Looking for new incentives to boost arm growth? Try these unsurpassed movements to forge a three-headed horseshoe.
Extension on the upper block is a basic movement for the triceps. Over the years of training, you’ve most likely done over 70,000 reps, and this definitely affects the volume of your arms. But to keep growing, you need to constantly pour fresh blood into your training program or make adjustments to your favorite exercises. A 2014 study published in the Journal of Strength and Functional Training showed that changing exercises is more important than changing load patterns for increasing muscle strength.
To offer you as many options as possible, we contacted Florida-based coach Nick Tumminello, owner of the University of Fitness and author of Strength Training for Weight Loss, Muscle Growth, and Endurance. He is a great master at altering exercises in his own way, and you probably know this if you read his article on the website dailyfit.ru Isodynamic training: more benefits from dumbbells!
What solution did he suggest? Make minimal adjustments to offset the “point of maximum load” in known elbow extension movements and multi-joint exercises. “With each exercise, you can create maximum tension at different points in your range of motion,” explains Tumminello. “It’s very easy to do, you just need to redirect the thrust vectors in the exercises you do day in and day out.”
For comparison, Tumminello gave an example of the transition from curls for biceps on the Scott bench to curls in the standing position ; movement is carried out at different angles, the maximum load falls on different segments of the range of motion. And here are some examples of how to turn this magic on the back of your hands!
1. Extension with one hand over the head
Overhead extensions can be done with two arms or with one arm, but in this version, which recruits the long head of the triceps, you will be doing one-sided extensions on a bench with a positive incline.
“This is practically the same exercise as the standing extension, but with a lateral bend. By tilting, you change the point of maximum load, since the top of your arm is no longer perpendicular to the ground, says Tumminello. – It is tilted, which creates a peak load a little further along the contraction. Plus, you can stretch your muscles better with this exercise.
Key advice from a coach. Keep your shoulder in the tilt plane of the bench; if it is perpendicular to the floor, the point of maximum load will be the same as in the standing position, and the exercise will become meaningless.
2. French bench press with a negative incline
You’ve probably heard of this move, but have you tried it? Most probably not. “The French press with dumbbells or curved bar , performed in a head-down bend, is not the newest invention, but most people do not do this exercise,” says Tumminello. “Leaning over is just changing the angle and point of maximum load. And thus you get new growth incentives in a classic bodybuilding exercise. ”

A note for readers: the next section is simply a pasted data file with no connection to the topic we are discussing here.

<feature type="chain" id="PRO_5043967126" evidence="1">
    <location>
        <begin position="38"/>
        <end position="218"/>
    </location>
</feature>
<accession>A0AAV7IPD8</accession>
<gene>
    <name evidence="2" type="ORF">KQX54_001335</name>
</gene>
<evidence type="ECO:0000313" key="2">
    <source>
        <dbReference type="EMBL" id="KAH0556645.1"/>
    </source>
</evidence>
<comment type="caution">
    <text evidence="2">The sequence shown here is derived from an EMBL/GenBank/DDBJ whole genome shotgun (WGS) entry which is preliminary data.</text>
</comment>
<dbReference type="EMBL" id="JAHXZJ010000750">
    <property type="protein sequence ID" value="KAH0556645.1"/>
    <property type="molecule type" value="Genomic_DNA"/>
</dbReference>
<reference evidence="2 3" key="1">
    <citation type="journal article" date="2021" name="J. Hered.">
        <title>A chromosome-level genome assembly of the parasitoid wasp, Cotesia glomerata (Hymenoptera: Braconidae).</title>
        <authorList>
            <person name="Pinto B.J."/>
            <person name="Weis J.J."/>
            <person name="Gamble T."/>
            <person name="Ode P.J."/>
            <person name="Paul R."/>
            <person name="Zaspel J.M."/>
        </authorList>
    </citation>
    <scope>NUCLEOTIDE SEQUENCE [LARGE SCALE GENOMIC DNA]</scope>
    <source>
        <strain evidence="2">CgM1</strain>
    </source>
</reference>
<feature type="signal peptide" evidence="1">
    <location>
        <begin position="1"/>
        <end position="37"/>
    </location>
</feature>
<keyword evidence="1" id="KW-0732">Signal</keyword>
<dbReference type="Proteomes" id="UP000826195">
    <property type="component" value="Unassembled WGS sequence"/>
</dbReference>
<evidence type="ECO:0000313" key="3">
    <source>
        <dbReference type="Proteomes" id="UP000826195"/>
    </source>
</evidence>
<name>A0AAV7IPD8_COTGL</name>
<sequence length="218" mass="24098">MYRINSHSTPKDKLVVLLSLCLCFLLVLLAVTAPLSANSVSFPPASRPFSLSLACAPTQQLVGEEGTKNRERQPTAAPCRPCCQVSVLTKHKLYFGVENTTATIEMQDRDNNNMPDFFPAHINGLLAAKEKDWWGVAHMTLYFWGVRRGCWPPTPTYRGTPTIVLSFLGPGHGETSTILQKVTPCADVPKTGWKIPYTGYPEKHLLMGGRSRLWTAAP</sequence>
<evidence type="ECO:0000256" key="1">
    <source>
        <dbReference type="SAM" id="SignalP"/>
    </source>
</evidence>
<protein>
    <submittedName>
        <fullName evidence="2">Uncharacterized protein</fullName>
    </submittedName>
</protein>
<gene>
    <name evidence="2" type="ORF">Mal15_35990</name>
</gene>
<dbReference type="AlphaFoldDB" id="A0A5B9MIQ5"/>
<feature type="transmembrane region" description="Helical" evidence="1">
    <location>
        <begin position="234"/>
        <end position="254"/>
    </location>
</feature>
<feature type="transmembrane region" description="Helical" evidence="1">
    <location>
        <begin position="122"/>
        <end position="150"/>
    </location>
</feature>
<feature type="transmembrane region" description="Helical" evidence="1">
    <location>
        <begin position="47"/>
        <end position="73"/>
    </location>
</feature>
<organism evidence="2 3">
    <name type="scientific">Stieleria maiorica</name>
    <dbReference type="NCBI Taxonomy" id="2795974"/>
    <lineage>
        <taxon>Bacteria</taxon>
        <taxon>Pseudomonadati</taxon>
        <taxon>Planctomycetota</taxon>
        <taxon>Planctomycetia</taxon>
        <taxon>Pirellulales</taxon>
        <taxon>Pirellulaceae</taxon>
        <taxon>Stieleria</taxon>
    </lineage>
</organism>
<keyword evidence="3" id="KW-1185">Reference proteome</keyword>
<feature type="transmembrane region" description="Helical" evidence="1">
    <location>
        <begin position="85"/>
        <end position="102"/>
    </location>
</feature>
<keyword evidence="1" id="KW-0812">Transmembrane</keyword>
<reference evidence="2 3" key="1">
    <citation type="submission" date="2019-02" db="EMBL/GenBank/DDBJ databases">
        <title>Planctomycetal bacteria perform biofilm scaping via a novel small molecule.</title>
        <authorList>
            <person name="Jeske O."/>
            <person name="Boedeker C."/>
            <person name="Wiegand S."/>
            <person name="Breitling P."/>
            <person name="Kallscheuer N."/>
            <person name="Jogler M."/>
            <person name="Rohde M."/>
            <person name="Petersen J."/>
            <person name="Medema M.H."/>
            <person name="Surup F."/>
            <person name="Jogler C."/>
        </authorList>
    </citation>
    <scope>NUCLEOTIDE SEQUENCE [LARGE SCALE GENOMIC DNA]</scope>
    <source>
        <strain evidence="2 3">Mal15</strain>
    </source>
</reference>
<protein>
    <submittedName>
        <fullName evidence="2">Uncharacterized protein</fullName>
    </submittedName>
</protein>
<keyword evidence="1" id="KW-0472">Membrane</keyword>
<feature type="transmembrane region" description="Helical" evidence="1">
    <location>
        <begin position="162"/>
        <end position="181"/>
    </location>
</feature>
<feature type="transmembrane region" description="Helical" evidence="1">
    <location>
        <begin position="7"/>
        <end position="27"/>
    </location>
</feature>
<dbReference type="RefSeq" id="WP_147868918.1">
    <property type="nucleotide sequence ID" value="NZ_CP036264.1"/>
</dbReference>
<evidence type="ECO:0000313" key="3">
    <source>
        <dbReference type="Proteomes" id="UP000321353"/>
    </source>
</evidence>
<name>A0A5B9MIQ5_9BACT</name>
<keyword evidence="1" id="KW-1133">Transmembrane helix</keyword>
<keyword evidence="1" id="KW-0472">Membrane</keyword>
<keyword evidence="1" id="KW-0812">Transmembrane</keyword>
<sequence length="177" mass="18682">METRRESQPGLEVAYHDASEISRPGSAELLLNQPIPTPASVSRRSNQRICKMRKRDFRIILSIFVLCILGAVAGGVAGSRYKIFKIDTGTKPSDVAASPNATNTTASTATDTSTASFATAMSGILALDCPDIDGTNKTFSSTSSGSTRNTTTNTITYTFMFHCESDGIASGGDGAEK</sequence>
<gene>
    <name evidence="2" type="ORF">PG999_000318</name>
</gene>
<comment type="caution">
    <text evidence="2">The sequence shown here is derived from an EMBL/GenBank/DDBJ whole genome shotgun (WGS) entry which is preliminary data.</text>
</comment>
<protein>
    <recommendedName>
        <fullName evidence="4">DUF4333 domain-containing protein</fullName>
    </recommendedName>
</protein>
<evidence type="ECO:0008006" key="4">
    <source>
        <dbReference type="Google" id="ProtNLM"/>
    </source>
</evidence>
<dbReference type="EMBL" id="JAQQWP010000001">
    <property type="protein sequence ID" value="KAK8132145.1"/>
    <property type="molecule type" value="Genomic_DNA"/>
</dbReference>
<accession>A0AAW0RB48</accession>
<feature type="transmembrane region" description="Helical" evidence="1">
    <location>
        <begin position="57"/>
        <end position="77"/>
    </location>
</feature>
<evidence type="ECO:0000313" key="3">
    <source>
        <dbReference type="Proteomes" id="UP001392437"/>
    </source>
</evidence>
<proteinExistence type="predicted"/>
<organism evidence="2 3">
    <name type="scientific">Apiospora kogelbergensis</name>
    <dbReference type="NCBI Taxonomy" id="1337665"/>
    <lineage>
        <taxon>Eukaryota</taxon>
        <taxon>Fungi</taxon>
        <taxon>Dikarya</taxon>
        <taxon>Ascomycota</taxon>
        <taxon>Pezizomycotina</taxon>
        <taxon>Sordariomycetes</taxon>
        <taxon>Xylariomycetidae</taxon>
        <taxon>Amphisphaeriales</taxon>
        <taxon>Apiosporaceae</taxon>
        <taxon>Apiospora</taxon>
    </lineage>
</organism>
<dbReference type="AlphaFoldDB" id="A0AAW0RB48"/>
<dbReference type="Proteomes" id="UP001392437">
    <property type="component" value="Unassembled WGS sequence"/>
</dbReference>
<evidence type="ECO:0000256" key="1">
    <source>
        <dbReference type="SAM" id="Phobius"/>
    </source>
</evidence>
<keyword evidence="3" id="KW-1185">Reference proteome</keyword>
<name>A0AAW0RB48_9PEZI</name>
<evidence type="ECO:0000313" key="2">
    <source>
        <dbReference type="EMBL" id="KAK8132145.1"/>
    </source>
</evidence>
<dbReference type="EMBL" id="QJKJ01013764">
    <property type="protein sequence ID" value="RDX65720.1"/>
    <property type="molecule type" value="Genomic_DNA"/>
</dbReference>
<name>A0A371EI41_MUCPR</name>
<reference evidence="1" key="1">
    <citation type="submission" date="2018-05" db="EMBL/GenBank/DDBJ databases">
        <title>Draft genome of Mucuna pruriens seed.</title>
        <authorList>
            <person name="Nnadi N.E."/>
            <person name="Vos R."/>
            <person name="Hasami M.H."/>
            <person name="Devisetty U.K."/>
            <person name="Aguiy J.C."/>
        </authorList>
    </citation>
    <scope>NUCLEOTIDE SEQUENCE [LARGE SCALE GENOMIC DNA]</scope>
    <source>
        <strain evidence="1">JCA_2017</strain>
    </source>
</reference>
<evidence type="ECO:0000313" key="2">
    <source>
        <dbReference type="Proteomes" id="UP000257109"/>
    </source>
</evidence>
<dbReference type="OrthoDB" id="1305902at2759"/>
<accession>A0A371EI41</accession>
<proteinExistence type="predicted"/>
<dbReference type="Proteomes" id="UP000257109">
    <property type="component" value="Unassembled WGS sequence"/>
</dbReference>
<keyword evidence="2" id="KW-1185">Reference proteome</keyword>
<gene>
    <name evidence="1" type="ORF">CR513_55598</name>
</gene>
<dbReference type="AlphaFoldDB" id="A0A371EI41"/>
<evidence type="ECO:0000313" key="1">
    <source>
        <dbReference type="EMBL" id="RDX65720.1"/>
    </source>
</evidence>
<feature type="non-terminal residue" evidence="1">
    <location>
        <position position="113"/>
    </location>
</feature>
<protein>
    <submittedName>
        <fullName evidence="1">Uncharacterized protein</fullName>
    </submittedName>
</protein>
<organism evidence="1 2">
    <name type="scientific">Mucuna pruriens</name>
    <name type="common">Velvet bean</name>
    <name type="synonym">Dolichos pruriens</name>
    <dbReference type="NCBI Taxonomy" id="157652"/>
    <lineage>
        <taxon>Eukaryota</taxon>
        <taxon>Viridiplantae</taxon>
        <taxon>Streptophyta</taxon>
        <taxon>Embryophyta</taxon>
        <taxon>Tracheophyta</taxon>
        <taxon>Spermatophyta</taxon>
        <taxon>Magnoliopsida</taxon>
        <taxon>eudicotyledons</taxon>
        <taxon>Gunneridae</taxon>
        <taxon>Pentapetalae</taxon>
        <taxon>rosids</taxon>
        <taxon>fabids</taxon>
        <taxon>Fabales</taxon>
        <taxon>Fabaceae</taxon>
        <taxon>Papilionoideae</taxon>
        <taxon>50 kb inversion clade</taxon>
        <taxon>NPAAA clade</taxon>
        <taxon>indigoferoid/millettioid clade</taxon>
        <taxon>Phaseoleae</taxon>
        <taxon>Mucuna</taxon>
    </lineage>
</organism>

Key advice from a coach. The shoulder should remain perpendicular to the torso, not the floor, as you need to adjust to the slope of the bench. You can use different degrees of incline, varying the peak point for each set. Of course, the same can be tried on a bench with a positive incline.
3. Bench press with a narrow grip on an incline bench
The narrow grip bench press is a proven and reliable way to add intensity to the initial phase of your arm workout. You can lift more weight in this exercise than in any other triceps movement, but you definitely should not limit yourself to a horizontal bench. As with the French press upside down, you can use a positive incline bench to generate new stimuli.
Key advice from a coach. Keep your shoulders perpendicular to your torso, not the ground. This will help you reap a rich harvest. Again, by lowering and raising the bench, you can incorporate many incline positions into your workout, each slightly different from the last.
4. French press in the cable machine
While most people are doing French free weight presses, switching to a cable machine will give a fresh boost to their workouts. Unlike constant gravity, the direction of pull in the cable trainer changes. Its vector is directed downwards and towards the side on which the lower block is located. You can even change the height of the block to adjust the load vector.
Key advice from a coach. Try this same movement on a bench with a positive and negative incline.
5. Leaving the hand back on the block
As with the French press example, using the cable changes the thrust vector and keeps the muscles tense from start to finish. Start by placing the block at its lowest position, and after a while, try different corners.
In addition, if you remove the iron handle and place the handle with a rubber ball wrapped around your thumb and forefinger, you can use the neutral hand position, in which the lateral head of the triceps gets maximum load. Twist your arm slightly outward, and you have a lower grip that shifts the focus to the medial head.
Key advice from a coach. If you lower your elbows during the downward movement of the block, the single-joint movement will turn into a multi-joint movement, which will reduce the load on the triceps. Keep your shoulders close to your torso throughout your range of motion.